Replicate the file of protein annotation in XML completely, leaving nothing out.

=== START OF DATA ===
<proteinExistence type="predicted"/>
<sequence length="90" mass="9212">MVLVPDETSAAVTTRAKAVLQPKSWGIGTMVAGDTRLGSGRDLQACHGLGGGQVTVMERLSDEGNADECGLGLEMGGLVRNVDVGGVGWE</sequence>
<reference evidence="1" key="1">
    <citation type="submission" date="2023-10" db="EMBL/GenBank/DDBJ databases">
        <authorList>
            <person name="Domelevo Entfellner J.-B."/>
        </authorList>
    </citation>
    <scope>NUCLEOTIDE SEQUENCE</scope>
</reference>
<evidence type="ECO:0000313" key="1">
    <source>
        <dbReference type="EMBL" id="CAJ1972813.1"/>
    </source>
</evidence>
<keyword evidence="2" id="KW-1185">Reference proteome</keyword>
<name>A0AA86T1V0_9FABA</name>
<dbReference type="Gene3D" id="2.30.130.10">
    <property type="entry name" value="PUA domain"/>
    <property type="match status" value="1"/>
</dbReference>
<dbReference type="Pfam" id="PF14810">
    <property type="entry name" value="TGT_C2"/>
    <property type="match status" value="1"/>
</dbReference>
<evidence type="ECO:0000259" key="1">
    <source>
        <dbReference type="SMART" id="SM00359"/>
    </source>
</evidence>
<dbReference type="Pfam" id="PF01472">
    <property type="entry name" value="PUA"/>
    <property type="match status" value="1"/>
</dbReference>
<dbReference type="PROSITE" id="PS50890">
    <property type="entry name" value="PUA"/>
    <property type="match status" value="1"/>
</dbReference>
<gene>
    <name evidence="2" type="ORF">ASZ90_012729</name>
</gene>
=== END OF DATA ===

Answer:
<proteinExistence type="predicted"/>
<sequence length="90" mass="9212">MVLVPDETSAAVTTRAKAVLQPKSWGIGTMVAGDTRLGSGRDLQACHGLGGGQVTVMERLSDEGNADECGLGLEMGGLVRNVDVGGVGWE</sequence>
<reference evidence="1" key="1">
    <citation type="submission" date="2023-10" db="EMBL/GenBank/DDBJ databases">
        <authorList>
            <person name="Domelevo Entfellner J.-B."/>
        </authorList>
    </citation>
    <scope>NUCLEOTIDE SEQUENCE</scope>
</reference>
<evidence type="ECO:0000313" key="1">
    <source>
        <dbReference type="EMBL" id="CAJ1972813.1"/>
    </source>
</evidence>
<keyword evidence="2" id="KW-1185">Reference proteome</keyword>
<name>A0AA86T1V0_9FABA</name>
<dbReference type="Gene3D" id="2.30.130.10">
    <property type="entry name" value="PUA domain"/>
    <property type="match status" value="1"/>
</dbReference>
<dbReference type="Pfam" id="PF14810">
    <property type="entry name" value="TGT_C2"/>
    <property type="match status" value="1"/>
</dbReference>
<evidence type="ECO:0000259" key="1">
    <source>
        <dbReference type="SMART" id="SM00359"/>
    </source>
</evidence>
<dbReference type="Pfam" id="PF01472">
    <property type="entry name" value="PUA"/>
    <property type="match status" value="1"/>
</dbReference>
<dbReference type="PROSITE" id="PS50890">
    <property type="entry name" value="PUA"/>
    <property type="match status" value="1"/>
</dbReference>
<gene>
    <name evidence="2" type="ORF">ASZ90_012729</name>
</gene>